The Pasadena PinotFest is getting better with age.
Wine-guy-about-town Mike Farwell and his partners from Noir Food & Wine are taking their third annual wine festival to new heights this year, with a capstone Grand Public Tasting to be held up at the Altadena Town and Country Club on Feb. 12.
Taking center stage for the occasion is, of course, that moody elixir, the pinot noir. And, for Farwell, there could be no more perfect a pairing.
He’s spent the better part of the past two decades getting acquainted with the red-grape variety, and still today he’s continually discovering new and notable pinot noir winemakers.
With the headlining event of the 2011 Pasadena PinotFest, guests can expect the opportunity to taste hundreds of pinot noirs from California winemakers, especially from the inestimable Santa Rita Hills and Russian River Valley.
Many of the winemakers will also be pouring their chardonnays and syrahs.
Look for labels like Brewer-Clifton and D’Alfonso-Curran Wines, alongside Alma Rosa, Arcadian, Clary Ranch Wines, Clos Pepe and Loring Wine Company.
While wine is the centerpiece of any tasting, Farwell said he wanted PinotFest guests to also enjoy the comfortable environs while moving from one pouring station to the next.
Oenophiles are not the only ones with a stake in PinotFest. The upcoming tasting holds something in store for gourmands, too.
“I think that’s what’s missing from most wine events,” Farwell said. “It’s the food.”
At many larger-scale tastings, visitors might be lucky to grub on a little cheese and crackers, he noted.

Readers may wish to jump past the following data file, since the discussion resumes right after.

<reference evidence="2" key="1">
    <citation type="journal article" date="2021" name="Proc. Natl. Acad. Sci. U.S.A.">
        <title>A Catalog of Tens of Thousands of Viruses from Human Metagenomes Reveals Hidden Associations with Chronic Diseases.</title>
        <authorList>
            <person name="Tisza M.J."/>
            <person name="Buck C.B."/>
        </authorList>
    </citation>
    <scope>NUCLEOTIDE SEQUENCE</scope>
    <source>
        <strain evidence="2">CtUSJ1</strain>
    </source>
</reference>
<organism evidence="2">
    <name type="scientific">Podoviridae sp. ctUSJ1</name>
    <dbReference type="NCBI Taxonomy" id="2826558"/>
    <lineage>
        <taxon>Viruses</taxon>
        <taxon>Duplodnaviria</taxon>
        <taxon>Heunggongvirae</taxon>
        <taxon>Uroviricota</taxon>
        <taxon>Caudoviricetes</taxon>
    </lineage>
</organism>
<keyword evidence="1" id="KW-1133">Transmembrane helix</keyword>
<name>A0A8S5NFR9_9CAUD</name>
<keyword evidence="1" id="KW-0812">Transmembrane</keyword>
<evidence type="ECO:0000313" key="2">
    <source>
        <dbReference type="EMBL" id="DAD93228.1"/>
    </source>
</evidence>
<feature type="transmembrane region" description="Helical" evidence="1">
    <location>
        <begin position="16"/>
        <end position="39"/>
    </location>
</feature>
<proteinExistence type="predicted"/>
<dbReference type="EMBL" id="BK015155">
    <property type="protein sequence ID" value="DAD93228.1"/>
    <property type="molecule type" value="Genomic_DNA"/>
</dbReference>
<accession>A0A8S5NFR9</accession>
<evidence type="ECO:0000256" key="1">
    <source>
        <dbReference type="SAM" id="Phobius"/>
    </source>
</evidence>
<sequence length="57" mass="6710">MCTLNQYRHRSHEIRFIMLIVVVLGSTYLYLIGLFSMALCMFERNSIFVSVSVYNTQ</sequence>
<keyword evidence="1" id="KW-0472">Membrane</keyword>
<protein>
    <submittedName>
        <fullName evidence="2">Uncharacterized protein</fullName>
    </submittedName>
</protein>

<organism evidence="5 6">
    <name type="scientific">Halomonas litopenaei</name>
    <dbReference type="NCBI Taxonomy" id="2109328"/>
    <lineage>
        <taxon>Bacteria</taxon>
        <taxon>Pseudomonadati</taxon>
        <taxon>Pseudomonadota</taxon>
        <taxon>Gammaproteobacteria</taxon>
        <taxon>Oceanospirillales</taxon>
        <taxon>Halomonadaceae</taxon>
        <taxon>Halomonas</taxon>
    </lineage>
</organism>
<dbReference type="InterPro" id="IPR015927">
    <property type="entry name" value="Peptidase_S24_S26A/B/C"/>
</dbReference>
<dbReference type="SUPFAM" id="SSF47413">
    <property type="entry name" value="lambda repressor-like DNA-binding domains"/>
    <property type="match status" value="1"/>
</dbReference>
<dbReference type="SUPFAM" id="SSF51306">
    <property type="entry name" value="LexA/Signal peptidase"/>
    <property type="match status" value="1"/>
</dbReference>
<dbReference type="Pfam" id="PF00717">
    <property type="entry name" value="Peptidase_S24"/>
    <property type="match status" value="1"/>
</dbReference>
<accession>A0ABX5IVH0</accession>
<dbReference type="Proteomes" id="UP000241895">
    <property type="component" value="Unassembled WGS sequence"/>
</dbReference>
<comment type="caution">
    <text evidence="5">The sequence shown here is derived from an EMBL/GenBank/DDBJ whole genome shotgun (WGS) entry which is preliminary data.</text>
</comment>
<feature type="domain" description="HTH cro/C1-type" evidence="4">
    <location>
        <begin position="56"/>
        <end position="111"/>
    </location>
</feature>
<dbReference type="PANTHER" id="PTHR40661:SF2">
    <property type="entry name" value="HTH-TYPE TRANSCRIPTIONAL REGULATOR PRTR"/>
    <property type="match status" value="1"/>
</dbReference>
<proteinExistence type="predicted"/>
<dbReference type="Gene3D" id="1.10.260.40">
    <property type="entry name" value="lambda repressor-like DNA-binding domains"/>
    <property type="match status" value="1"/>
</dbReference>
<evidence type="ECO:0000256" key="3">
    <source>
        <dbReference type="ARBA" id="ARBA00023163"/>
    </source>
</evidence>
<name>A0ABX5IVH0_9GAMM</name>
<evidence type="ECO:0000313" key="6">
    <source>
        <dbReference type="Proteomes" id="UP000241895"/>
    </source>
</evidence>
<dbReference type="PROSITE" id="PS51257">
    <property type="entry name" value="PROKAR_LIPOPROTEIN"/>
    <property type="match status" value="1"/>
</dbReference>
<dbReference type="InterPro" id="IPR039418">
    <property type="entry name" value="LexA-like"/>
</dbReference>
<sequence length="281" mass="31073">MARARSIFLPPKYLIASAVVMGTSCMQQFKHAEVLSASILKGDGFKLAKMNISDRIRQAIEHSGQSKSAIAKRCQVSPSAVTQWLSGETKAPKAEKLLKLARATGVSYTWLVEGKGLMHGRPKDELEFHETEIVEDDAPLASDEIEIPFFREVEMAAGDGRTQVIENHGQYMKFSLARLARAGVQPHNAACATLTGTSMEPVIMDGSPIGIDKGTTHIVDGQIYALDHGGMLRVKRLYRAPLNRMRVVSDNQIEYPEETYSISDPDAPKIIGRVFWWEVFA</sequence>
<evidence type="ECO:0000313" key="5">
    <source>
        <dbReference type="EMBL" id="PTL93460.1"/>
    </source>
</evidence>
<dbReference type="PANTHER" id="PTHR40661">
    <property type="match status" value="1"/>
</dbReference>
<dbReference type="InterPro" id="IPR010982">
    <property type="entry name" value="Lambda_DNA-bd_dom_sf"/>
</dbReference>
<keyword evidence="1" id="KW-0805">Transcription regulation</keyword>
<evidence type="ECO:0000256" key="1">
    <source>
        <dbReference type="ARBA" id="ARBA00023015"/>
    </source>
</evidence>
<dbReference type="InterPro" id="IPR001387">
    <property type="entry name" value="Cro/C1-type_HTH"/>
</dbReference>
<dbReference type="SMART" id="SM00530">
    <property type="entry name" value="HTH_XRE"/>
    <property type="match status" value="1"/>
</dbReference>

“That’s not what we wanted to do, because we’re a restaurant,” said Farwell, who turned to his partners at Noir and nearby eateries to build up an enticing menu for PinotFest.
To that end, guests can expect an array of edibles from a triumvirate of local cuisiniers. Noir’s own chef Claud Beltran is pulling together worldly cheese selections from France, Italy and California to complement the wines. Chef Octavio Becerra of participating restaurant Palate Food + Wine in Glendale is curating the charcuterie platters. And John Angelopulos, executive chef of the Altadena Town and Country Club, will serve up the hors d’oeuvres.
The whole affair has grown leaps and bounds from the first PinotFest, held three years ago in the Mentor Avenue space that was yet to become Noir Food & Wine.
Farwell put that inaugural event together using the many bottles of wine he had in his personal storage. There was no advertising, but word-of-mouth buzz brought in more than 100 in-the-know tasters.
The following year, attendance more than doubled when PinotFest was held at the University Club of Pasadena (seen above). Farwell expects at least that much expansion again this year.
In the grand scheme of things, Farwell has lofty ambitions for the future of the annual pinot noir festival. He said he wouldn’t mind taking the No. 3 slot in the Official Pasadena Hierarchy, right behind the Rose Parade and Rose Bowl.
And he’s only half-joking.
Saturday, Feb. 12, 1 p.m.-5 p.m., Altadena Town and Country Club, 2290 Country Club Drive, Pasadena. Parking and shuttles from Westminster Presbyterian Church, 1757 N. Lake Ave., Pasadena. General admission, $85 per person; VIP tickets (pre-order only), $110 per person. Proceeds benefit Hathaway-Sycamores Child and Family Services and Hillsides. pasadenapinotfest.com, (626) 795-7199
(Photos by Eric Reed / Staff and courtesy Pasadena PinotFest)